The modernity in European art space was expressed in the practices of various artists, yet while some of them are saluted as masters of painting and prolific pioneers, others were left behind. The trick to such a division is related to the fact art history has been written in a rather patriarchal manner for a long time, meaning that largely male artists were celebrated and only a handful of women.
In the 21st century, it would seem that the historical painting made by women is being treated differently and in favor of gender equality, so a large number of exhibitions are now often organized. Such is the case with famous Finnish artist Helene Schjerfbeck (1862 – 1946) whose work is rarely known outside her native country; she fiercely painted throughout her entire life in a specific manner saturated with isolation, poetry, tragedy and Nordic darkness.
The Royal Academy is hosting a major retrospective of Helene Schjerfbeck for the first time in the UK by showing a fine selection of sixty-five portraits, landscapes and still lifes made by the artist throughout her career.
The curatorial team led by independent art historian Jeremy Lewison, with Anna-Maria von Bonsdorff, Chief Curator at the Ateneum Art Museum, Désirée de Chair and Sarah Lea, Curators at the Royal Academy of Arts decided to examine Schjerfbeck’s practice and map her radicalism in an international art context to which she certainly belonged.
Namely, the exhibition will show the artist’s development from early works inspired by French Salon painters in the early 1880s to her plunge into abstraction from the early twentieth century onward.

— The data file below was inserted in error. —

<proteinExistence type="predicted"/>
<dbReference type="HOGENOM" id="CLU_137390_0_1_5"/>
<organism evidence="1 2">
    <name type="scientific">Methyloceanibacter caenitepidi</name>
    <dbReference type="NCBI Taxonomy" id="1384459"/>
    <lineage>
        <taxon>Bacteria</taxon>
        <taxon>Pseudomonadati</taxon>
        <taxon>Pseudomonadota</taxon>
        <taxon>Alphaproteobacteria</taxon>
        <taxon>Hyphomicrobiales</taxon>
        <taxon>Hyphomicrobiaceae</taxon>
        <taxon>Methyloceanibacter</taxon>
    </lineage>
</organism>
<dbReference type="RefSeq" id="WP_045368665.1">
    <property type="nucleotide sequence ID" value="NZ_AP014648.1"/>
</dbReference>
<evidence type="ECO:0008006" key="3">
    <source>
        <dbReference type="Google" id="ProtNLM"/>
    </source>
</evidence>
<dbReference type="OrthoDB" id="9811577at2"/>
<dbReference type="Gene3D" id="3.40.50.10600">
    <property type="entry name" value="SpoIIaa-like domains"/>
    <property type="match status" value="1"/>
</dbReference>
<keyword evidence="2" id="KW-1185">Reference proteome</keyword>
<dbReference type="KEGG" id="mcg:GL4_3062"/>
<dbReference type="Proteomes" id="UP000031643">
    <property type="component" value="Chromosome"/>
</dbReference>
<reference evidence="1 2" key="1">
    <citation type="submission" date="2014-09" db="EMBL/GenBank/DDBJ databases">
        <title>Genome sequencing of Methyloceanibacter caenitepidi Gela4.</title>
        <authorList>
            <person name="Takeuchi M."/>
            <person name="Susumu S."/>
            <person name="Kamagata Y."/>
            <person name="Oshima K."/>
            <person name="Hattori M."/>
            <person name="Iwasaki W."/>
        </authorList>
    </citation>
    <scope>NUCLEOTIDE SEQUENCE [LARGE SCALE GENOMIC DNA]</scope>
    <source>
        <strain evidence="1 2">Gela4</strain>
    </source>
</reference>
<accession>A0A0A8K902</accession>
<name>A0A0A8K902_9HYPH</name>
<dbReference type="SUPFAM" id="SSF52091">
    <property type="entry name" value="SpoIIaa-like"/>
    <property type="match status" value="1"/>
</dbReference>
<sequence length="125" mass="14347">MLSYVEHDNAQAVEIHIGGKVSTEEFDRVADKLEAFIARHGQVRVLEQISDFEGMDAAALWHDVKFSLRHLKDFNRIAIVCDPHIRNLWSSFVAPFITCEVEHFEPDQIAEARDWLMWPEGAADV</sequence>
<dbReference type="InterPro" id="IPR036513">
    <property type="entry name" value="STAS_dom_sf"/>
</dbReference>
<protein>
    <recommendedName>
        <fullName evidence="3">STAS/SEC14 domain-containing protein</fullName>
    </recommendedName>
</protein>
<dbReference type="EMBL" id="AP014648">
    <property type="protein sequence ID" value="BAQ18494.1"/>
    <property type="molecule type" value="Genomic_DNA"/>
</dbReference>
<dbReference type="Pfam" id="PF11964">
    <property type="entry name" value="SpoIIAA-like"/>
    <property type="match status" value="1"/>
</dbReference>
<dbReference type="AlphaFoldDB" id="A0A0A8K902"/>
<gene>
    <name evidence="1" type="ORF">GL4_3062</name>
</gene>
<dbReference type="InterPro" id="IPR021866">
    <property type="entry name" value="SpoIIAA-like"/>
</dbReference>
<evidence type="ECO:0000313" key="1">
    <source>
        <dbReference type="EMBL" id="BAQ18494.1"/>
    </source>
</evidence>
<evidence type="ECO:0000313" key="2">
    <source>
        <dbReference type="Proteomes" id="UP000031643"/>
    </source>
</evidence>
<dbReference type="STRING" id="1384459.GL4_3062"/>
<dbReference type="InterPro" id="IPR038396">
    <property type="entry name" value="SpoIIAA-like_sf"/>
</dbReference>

Through five thematic sections the audience will be able to trace the continuity and the compelling shifts the artist passed through her rich career. The first section titled Paris, Pont Aven and St Ives will show Schjerfbeck’s early works apparently influenced by the naturalistic painting of Jules Bastien-Lepage, as well as paintings made during the artists’ colony in St Ives, Cornwall in the late 1880s.
The second section, Moments of Silence, will feature larger, more intimate canvases, made by Schjerfbeck after she returned for good to Finland in 1896 (the works made during the teaching years spent at the Finnish Art Society’s drawing school, as well as the ones made after the artist moved with her mother to the rural town of Hyvinkää in 1902). The production shown in this section will reflect Schjerfbeck’s deliberation of the latest modernist tendencies.
The Self-portraits section will encompass seventeen abstracted depictions of herself made throughout the artist’s life, from the age of 22 to 83, that reveal her occupation with aging and the physical deterioration of the self, while following section titled The Modern Look will bring a selection of portraits of family, friends, and models made between 1909 and 1944.
The final section simply called Still Life will show a group of paintings which somehow extend her self-portraits; again at stake will be Schjerfbeck's constant existential articulation of passing of time, life and death.
The upcoming exhibition will definitely unravel the outstanding domains with the astonishing Finnish artist often compared with Munch. Her oeuvre reflects an important layer of women's emancipation in the society which passed through various social and political changes and has enabled women to equally participate in public life.
A fully illustrated catalog consisting of essays written by the curatorial team will accompany the exhibition.
Helene Schjerfbeck will be on display at The Royal Academy in London, The Gabrielle Jungels-Winkler Galleries from 20 July until 27 October 2019, and afterwards it will travel to the Ateneum Art Museum in Helsinki.
Featured images: Left: Helene Schjerfbeck - Self-Portrait, Black Background,1915. Oil on canvas. 45.5 x 36 cm. Herman and Elisabeth Hallonblad Collection. Finnish National Gallery / Ateneum Art Museum; photo: Finnish National Gallery / Yehia Eweis / Right: Helene Schjerfbeck - The Family Heirloom, 1915-16. Oil on canvas, 63 x 44.5 cm. August and Lydia Keirkner Fine Arts Collection. Finnish National Gallery / Ateneum Art Museum; photo: Yehia Eweis. All images courtesy the Royal Academy.